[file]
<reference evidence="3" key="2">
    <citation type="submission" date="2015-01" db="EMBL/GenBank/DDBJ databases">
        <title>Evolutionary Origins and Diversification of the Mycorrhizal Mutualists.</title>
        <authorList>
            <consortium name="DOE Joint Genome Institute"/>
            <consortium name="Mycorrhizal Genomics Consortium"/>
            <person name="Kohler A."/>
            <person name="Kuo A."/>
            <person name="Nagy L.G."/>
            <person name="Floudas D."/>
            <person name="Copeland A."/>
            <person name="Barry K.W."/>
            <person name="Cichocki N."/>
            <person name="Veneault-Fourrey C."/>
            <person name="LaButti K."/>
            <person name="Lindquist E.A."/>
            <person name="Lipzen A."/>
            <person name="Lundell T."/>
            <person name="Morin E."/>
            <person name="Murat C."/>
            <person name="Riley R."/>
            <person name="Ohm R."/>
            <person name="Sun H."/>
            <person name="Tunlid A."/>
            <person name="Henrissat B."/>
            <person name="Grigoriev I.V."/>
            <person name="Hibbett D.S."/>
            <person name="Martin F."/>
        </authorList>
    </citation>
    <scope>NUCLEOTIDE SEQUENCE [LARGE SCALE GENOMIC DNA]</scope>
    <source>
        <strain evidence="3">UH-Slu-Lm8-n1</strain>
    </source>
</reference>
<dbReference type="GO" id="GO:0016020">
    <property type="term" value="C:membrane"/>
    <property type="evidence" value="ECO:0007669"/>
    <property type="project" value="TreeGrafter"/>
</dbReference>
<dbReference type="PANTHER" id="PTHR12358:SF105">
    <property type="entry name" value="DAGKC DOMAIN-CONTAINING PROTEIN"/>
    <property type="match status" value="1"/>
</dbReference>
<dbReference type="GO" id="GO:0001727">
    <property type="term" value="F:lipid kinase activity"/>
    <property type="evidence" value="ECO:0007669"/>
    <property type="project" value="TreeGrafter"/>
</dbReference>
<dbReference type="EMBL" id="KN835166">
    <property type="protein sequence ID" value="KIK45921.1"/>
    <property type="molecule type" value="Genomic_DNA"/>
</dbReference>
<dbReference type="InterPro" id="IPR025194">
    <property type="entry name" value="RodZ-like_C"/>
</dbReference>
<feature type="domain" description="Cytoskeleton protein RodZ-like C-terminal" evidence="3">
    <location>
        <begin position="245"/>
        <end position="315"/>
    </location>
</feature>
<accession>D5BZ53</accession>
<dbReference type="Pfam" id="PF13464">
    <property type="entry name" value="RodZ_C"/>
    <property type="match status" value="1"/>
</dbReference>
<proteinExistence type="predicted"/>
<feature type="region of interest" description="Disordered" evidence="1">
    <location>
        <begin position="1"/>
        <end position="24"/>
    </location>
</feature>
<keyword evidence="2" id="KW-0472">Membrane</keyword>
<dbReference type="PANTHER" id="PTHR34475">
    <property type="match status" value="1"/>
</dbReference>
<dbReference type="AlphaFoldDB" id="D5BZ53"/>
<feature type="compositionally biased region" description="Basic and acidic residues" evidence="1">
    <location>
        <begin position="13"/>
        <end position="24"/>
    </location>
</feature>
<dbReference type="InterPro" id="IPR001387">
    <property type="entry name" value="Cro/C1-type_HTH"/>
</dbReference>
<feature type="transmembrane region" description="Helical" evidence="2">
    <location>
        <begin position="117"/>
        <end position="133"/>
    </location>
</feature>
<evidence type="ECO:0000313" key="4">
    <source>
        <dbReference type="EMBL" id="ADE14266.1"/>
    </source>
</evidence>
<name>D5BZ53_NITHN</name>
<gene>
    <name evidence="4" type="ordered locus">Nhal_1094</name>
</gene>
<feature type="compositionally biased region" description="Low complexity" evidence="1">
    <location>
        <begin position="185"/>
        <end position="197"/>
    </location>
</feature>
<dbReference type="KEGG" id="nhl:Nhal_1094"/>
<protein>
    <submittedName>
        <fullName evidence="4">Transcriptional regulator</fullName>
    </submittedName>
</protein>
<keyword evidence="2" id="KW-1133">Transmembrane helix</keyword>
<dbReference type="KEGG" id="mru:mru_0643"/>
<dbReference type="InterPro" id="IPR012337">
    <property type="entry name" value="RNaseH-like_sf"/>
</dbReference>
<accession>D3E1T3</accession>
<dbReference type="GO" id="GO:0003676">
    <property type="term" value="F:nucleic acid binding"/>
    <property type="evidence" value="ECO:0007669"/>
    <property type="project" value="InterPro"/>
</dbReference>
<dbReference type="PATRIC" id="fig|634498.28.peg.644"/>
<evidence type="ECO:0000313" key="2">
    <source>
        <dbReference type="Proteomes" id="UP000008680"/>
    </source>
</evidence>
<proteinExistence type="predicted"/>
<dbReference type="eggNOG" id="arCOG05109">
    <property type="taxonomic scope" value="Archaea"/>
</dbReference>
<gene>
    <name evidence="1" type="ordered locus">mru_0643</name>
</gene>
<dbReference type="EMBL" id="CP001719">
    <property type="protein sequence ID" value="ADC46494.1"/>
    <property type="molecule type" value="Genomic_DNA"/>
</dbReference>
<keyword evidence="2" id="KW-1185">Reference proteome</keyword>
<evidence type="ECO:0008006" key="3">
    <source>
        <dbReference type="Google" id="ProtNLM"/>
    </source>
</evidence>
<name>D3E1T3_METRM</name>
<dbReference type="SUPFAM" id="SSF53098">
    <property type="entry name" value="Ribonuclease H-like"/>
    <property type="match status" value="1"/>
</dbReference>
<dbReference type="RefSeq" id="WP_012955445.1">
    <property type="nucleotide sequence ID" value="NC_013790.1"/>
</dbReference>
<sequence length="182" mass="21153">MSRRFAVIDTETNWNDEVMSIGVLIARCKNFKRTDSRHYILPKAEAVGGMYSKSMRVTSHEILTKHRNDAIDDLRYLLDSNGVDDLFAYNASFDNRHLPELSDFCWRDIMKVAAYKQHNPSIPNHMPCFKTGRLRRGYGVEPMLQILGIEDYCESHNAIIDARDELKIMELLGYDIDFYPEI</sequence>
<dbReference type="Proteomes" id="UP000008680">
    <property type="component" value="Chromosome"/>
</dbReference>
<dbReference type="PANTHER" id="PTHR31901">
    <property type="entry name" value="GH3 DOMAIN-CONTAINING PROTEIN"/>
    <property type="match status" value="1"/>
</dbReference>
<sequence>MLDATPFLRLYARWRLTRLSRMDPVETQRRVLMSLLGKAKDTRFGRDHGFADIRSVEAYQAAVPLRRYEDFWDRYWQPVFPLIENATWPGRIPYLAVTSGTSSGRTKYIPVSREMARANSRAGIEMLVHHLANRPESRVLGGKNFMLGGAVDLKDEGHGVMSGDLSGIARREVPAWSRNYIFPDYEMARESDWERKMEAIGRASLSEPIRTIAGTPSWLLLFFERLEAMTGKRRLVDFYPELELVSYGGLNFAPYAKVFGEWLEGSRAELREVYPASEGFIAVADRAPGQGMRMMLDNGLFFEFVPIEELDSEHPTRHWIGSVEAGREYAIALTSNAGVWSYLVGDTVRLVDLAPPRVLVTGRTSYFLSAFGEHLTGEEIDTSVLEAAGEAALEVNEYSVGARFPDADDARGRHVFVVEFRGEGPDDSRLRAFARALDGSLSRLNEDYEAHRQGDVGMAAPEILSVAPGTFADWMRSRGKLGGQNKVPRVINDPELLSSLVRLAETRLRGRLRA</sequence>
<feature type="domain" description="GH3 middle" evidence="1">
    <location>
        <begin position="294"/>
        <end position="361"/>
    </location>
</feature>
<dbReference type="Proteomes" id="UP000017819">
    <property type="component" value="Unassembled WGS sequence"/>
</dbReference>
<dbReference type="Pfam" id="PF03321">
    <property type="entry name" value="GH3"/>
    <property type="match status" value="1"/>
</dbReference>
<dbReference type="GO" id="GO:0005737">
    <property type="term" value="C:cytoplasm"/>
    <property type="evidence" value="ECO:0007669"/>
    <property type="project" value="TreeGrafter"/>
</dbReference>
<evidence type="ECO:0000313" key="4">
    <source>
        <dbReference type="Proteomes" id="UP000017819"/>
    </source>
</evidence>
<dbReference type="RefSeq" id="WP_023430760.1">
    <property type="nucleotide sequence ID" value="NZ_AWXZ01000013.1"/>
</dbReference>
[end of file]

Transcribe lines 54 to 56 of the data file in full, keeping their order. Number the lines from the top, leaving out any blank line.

<dbReference type="InterPro" id="IPR025194">
    <property type="entry name" value="RodZ-like_C"/>
</dbReference>